Who’s Afraid of Not Getting Laid?

Male feminists are a curious bunch. They want the rest of us men to believe that they can liberate us from the prisons of our own device. They say we are slaves to old stereotypes about masculinity. And yet some of these fellows make much ado about the sex lives of MRAs. Sigh. I guess some people still think manhood is dependent upon copulation with women. Consider this recent quip from Hugo Schwyzer:

“On the other hand, MRAs are angry because they feel that men are being manipulated and ‘used’ by ‘scheming women’; they are frustrated, I suspect, both by their own inability to gain access to women and by their own vulnerability to flirtation and arousal. They become enraged by what they desire but generally cannot have.”

Ah, yes, the old “bitter men who can’t get laid” shtick. This wouldn’t be like men calling feminists “bitter, fat women who can’t get laid,” now would it? The feminists regard this charge against them as being utterly stupid and besides the point in their great battle against sexist double-standards. Yes, I said sexist double-standards (which obviously doesn’t cover the realm of cheap shots that feminists employ).

But anyway, just what kind of women should I see as desirable? Third wave feminists? Ah, those women! Gen-X fem grrls! They seem to differ from the second wavers in that they openly admit that they would like to have sex with men. Oh, well. I guess they are not going to follow through with their separatism and leave their “oppressors” alone in peace, after all.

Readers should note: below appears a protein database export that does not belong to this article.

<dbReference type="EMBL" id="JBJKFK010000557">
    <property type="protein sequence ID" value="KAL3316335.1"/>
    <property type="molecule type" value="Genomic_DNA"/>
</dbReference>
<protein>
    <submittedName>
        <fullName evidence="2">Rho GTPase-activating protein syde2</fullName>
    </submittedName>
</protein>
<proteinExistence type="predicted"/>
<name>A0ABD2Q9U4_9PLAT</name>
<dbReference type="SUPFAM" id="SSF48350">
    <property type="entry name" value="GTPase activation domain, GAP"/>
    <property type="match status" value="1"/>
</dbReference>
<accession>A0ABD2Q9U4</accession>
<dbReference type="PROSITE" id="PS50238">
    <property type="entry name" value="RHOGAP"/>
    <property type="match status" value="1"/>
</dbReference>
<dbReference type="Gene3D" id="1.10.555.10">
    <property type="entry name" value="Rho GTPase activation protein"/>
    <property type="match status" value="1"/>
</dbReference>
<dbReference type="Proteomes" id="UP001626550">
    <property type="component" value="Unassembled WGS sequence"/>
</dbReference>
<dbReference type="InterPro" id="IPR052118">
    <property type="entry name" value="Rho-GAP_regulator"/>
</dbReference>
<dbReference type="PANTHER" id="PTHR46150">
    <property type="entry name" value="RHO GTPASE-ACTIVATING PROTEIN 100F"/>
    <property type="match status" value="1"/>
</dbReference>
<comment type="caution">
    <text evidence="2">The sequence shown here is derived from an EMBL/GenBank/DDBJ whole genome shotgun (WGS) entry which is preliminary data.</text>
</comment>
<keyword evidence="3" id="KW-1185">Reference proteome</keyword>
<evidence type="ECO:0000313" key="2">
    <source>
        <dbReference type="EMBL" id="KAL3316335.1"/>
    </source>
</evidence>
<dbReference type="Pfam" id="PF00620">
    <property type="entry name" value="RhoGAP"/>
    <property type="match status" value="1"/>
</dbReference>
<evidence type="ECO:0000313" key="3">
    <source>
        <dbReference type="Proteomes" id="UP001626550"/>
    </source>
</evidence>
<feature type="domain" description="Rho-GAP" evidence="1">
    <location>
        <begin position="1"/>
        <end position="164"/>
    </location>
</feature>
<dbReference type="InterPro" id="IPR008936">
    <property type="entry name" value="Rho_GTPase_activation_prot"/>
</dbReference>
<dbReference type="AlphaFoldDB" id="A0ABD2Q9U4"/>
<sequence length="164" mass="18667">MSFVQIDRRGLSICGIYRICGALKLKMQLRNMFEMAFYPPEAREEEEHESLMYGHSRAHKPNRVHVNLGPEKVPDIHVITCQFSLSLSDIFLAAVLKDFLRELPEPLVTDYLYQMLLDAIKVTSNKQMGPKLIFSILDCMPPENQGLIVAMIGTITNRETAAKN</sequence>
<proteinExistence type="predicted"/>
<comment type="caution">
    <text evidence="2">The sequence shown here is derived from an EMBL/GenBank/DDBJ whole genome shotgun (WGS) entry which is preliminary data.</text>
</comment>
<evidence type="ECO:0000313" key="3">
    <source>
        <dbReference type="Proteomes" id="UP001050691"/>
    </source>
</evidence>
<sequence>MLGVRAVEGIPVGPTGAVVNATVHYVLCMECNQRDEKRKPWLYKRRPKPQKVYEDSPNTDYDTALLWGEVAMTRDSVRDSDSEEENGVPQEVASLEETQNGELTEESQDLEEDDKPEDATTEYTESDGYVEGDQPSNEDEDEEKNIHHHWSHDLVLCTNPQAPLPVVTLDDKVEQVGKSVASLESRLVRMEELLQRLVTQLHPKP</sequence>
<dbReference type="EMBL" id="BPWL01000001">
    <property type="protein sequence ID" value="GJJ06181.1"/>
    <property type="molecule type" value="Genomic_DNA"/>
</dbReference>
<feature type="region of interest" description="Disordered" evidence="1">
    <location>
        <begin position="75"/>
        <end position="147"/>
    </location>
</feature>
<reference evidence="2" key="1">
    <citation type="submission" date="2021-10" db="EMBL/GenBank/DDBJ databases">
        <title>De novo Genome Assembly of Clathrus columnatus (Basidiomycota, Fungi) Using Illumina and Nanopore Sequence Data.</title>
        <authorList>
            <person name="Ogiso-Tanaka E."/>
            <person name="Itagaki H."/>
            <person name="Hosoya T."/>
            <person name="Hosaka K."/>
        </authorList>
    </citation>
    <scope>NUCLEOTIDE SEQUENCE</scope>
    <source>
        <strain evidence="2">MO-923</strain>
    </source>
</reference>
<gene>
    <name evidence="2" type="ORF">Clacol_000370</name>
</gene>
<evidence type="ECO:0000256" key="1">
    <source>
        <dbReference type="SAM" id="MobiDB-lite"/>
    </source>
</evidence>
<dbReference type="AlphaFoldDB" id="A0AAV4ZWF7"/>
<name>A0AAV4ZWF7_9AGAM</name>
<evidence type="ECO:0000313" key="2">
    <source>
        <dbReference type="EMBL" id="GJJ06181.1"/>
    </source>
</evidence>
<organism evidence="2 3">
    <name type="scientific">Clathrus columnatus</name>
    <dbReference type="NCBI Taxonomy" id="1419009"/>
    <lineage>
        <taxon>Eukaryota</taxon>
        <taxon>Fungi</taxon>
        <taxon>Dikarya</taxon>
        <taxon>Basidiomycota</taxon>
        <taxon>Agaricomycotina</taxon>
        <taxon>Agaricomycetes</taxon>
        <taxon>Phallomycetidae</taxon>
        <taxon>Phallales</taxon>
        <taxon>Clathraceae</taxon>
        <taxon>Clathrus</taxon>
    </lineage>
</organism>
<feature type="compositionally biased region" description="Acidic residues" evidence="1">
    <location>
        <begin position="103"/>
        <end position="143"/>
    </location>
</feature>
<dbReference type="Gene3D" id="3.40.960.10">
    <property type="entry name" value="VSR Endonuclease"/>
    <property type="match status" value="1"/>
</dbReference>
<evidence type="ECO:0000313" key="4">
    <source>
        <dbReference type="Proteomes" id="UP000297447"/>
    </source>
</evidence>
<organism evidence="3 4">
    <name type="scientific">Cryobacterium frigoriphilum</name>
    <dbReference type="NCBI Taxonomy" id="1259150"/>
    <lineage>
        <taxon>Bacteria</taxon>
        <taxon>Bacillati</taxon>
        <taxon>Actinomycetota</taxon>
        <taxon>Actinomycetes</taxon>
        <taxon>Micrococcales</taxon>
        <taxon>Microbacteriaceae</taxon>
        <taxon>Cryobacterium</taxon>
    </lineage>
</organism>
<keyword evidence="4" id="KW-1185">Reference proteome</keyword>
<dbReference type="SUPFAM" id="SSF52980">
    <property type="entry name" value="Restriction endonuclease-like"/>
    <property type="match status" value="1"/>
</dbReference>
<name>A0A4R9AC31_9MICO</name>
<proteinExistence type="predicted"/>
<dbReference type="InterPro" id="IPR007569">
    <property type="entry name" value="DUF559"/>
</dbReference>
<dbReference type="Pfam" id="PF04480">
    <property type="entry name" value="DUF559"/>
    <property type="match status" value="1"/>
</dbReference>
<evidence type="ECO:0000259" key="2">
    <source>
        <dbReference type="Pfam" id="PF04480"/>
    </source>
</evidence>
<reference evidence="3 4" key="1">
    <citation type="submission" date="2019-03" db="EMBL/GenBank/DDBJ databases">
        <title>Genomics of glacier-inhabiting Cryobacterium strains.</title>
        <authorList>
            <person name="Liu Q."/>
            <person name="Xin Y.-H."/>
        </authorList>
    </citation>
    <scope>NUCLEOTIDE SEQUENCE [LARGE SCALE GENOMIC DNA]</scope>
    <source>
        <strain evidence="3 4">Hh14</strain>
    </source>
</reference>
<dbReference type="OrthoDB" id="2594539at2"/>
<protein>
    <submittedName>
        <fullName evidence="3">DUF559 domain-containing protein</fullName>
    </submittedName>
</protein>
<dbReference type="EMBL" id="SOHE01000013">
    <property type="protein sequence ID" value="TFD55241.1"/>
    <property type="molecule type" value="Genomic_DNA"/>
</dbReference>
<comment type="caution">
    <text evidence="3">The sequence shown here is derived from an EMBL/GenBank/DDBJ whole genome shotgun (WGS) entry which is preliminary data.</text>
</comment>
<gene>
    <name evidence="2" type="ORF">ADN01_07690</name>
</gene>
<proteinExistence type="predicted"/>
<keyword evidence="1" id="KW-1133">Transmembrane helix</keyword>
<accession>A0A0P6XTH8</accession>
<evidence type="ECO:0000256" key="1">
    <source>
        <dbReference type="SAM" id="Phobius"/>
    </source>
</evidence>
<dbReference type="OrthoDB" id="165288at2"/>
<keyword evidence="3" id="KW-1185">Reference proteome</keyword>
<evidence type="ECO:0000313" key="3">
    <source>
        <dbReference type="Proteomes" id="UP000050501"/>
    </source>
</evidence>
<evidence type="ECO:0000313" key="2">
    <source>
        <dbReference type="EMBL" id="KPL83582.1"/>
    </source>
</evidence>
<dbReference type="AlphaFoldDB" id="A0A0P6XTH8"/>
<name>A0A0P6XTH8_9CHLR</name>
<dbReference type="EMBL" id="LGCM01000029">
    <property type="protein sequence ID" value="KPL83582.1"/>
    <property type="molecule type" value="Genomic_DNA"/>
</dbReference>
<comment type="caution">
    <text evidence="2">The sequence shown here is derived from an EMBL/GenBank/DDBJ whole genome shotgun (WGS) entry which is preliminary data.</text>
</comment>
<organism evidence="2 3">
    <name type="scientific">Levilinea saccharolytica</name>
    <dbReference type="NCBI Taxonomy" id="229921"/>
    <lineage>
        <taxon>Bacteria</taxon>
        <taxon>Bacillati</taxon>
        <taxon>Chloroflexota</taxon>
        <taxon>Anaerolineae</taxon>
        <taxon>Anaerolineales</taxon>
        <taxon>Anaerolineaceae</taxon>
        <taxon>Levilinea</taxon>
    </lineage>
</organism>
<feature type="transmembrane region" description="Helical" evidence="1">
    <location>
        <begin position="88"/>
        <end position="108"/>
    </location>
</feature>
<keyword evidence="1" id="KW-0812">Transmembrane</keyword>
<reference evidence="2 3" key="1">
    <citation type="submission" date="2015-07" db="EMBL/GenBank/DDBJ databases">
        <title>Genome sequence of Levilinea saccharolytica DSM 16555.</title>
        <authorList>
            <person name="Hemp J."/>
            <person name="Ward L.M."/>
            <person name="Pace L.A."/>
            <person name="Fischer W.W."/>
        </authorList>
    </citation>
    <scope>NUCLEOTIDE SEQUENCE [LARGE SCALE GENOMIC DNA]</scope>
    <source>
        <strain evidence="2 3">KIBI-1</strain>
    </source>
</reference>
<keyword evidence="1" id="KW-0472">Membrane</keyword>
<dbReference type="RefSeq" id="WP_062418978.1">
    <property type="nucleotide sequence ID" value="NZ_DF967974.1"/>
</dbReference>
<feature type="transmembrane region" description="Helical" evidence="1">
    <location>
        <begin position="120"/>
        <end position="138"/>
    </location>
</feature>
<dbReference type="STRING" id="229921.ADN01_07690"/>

So, I ask, who’s worried about getting laid, these days? Well, this week Hugo has pointed us all to a feminist man who is worried about getting laid. I will not cut-n-paste; let me merely direct you to the post. I think it speaks volumes about male feminists. By the way, you lurkers can tell ol’ Jedmunds that turn about is fair play.

1 Response to “Who’s Afraid of Not Getting Laid?”

  1. 1 Michael
    August 4, 2006 at 12:49 pm

    The Christian admonition against adultery is very wise taken in the context of personal dignity and social morality. Because as soon as one considers sex as a commodity, inevitably it implies that other people (of the opposite sex) are a commodity, and hence oneself is also a commodity. What does this mean? To me, it means that if I can accept that sex outside of procreation is morally acceptable, then it means I can accept that other people are only a means to satisfying my personal desires, and hence I can also be reduced to a means of satisfying not only other people’s sexual desires, but also as devices for other people to exploit financially, politically, or otherwise.

    In the short, if I deny others the dignity and worth of their humanity, I deny the same human dignity of myself.

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